(C)   The amount of the cost increase.

       (D)   The primary reasons for the cost increase.

       (E)   The anticipated source of financing for the cost increase.

     (ii)   Within 20 days of receipt of the information set forth in subparagraph (i), the Department, after consultation with the HSA, will notify the applicant of the type of review which will be conducted.

       (A)   A cost increase which exceeds 20% of the originally approved amount shall receive a full review as specified in subparagraph (iii).

       (B)   A cost increase which is less than or equal to 20% of the originally approved amount may receive a nonsubstantive review.

     (iii)   For purposes of this subsection, a full review shall be limited to the criteria specified in section 707(a)(4)—(6), and (8), (b)(1) and (2) and (c)(1) and (5) of the act (35 P. S. §  448.707(a)(4)—(6), and (8), (b)(1) and (2) and (c)(1) and (5)).

     (iv)   Due to the relatively insignificant consequences of some of the changes that would require a nonsubstantive review, an administrative review can be substituted if the HSA and the Department agree that only an administrative review is necessary. The Department will render its decision on the project within 30 business days of receipt of the required information.

     (v)   The procedures set forth in this section shall also apply to approvals under 42 U.S.C.A. §  1320a-1 and projects covered under section 901 of the act (35 P. S. §  448.901).

 (l)  Changes to certificate of need.

   (1)  When an applicant proposes a change to an approved certificate of need, the applicant shall notify the Division of Need Review in writing. The applicant may not proceed with the proposed changes until the appropriate Departmental approvals have been granted. The written notice shall include at least the following:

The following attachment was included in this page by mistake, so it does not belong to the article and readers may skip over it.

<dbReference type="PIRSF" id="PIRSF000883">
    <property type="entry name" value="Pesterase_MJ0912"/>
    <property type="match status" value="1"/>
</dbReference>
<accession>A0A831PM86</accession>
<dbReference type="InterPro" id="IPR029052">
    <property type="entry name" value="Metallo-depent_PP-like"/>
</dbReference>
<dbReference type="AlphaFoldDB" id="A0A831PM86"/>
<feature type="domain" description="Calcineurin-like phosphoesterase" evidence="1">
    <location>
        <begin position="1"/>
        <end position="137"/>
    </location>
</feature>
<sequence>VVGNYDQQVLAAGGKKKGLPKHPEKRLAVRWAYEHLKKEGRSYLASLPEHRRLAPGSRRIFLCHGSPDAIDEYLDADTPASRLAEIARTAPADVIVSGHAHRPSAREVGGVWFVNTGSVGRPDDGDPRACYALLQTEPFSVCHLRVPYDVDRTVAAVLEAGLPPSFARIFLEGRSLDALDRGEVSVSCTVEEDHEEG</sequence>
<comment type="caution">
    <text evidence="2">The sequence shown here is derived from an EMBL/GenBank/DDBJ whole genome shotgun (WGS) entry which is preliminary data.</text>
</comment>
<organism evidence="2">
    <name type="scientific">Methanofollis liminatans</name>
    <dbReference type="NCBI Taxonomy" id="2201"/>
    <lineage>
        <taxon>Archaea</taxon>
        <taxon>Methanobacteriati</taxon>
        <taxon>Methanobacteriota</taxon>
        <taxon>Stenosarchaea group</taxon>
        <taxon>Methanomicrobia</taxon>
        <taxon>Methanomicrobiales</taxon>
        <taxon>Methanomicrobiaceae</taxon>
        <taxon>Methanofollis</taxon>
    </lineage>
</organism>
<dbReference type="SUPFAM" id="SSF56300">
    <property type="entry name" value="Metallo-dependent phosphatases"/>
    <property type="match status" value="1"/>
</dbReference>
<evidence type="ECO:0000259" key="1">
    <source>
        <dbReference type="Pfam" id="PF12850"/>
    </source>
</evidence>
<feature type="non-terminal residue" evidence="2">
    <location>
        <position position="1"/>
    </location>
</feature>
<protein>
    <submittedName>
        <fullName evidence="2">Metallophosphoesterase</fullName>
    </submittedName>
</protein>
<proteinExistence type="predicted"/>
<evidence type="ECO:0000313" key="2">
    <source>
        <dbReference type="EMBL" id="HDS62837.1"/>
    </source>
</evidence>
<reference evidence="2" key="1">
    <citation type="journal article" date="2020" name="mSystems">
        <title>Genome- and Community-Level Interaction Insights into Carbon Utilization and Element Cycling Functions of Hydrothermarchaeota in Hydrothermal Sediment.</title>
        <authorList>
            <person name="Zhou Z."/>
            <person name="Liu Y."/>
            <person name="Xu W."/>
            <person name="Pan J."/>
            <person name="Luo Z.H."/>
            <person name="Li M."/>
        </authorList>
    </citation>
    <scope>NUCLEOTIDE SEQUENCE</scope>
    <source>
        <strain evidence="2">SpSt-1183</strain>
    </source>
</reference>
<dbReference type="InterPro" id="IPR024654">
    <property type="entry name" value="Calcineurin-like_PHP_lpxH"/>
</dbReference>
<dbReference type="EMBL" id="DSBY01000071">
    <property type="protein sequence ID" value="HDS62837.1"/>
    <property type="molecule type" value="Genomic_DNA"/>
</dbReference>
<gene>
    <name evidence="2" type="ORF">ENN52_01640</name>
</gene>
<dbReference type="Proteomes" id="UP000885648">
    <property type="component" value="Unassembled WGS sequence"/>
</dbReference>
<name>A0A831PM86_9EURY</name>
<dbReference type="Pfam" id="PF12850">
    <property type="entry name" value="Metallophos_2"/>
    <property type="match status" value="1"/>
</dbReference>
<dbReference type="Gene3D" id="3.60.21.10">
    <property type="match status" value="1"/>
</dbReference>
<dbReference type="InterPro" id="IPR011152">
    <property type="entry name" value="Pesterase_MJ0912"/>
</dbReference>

(i)   Name and address of the applicant.

     (ii)   Name and location of the project.

     (iii)   The change and reason for the change.

   (2)  Within 20 days of receipt of the information in paragraph (1)(i), the Department, after consultation with the HSA, will notify the applicant of the type of certificate of need review which will be conducted.

   (3)  Substantial changes which require a full review include, but are not limited to, the following:

     (i)   A significant change in site as determined by the Department and the HSA.

     (ii)   The addition or deletion of a health service.

     (iii)   A change in an application line item by 20%. Line item is defined as single cost categories as listed in the financial section of the certificate of need application. If the overall cost increase does not meet the full review criteria under paragraph (1)(ii)(A) the Department after consultation with the HSA may elect to do a nonsubstantive review.

     (iv)   A change of greater than 10 beds or 10%, whichever is less, of affected beds in the application.

     (v)   A 20% change in renovation or construction square footage. Square footage is defined as allocations as listed in the space exhibit of the certificate of need application.

   (4)  Changes which do not meet the thresholds set forth in this subsection may receive a nonsubstantive review. A change of less than 10 beds or 10%, whichever is less, is not reviewable if the project has been substantially implemented.

   (5)  Due to the relatively insignificant consequences of some of the changes that would require a nonsubstantive review, an administrative review can be substituted if the HSA and the Department agree that only an administrative review is necessary. The Department will render its decision on the project within 30 business days of receipt of the required information.

   (6)  This subsection shall also apply to approvals under 42 U.S.C.A. §  1320a-1 and projects covered under section 901 of the act (35 P. S. §  448.901).

 (m)  Withdrawal of certificates.